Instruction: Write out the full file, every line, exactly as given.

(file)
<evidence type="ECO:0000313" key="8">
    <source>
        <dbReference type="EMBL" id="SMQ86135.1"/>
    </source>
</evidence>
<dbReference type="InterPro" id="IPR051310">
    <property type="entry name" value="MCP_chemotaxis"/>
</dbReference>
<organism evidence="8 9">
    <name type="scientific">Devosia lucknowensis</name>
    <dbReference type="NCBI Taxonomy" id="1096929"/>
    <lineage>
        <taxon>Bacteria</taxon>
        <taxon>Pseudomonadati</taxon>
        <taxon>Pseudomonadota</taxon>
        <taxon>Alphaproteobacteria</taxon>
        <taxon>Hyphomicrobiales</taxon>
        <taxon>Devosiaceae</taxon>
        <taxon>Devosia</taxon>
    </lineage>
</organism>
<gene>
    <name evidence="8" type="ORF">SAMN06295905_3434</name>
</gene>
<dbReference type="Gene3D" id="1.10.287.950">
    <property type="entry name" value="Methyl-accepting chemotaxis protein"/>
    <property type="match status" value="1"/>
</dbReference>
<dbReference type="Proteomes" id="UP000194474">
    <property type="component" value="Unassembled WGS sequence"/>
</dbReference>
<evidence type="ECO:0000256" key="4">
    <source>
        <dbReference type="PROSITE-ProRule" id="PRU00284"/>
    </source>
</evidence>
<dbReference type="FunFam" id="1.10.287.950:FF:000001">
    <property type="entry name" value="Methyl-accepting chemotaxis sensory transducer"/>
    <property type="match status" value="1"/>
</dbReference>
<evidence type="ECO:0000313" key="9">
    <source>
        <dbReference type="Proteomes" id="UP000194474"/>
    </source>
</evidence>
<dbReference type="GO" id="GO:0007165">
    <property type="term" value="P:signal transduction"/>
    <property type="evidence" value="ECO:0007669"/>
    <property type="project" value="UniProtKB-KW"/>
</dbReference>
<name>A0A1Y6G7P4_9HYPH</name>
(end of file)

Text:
<evidence type="ECO:0000313" key="8">
    <source>
        <dbReference type="EMBL" id="SMQ86135.1"/>
    </source>
</evidence>
<dbReference type="InterPro" id="IPR051310">
    <property type="entry name" value="MCP_chemotaxis"/>
</dbReference>
<organism evidence="8 9">
    <name type="scientific">Devosia lucknowensis</name>
    <dbReference type="NCBI Taxonomy" id="1096929"/>
    <lineage>
        <taxon>Bacteria</taxon>
        <taxon>Pseudomonadati</taxon>
        <taxon>Pseudomonadota</taxon>
        <taxon>Alphaproteobacteria</taxon>
        <taxon>Hyphomicrobiales</taxon>
        <taxon>Devosiaceae</taxon>
        <taxon>Devosia</taxon>
    </lineage>
</organism>
<gene>
    <name evidence="8" type="ORF">SAMN06295905_3434</name>
</gene>
<dbReference type="Gene3D" id="1.10.287.950">
    <property type="entry name" value="Methyl-accepting chemotaxis protein"/>
    <property type="match status" value="1"/>
</dbReference>
<dbReference type="Proteomes" id="UP000194474">
    <property type="component" value="Unassembled WGS sequence"/>
</dbReference>
<evidence type="ECO:0000256" key="4">
    <source>
        <dbReference type="PROSITE-ProRule" id="PRU00284"/>
    </source>
</evidence>
<dbReference type="FunFam" id="1.10.287.950:FF:000001">
    <property type="entry name" value="Methyl-accepting chemotaxis sensory transducer"/>
    <property type="match status" value="1"/>
</dbReference>
<evidence type="ECO:0000313" key="9">
    <source>
        <dbReference type="Proteomes" id="UP000194474"/>
    </source>
</evidence>
<dbReference type="GO" id="GO:0007165">
    <property type="term" value="P:signal transduction"/>
    <property type="evidence" value="ECO:0007669"/>
    <property type="project" value="UniProtKB-KW"/>
</dbReference>
<name>A0A1Y6G7P4_9HYPH</name>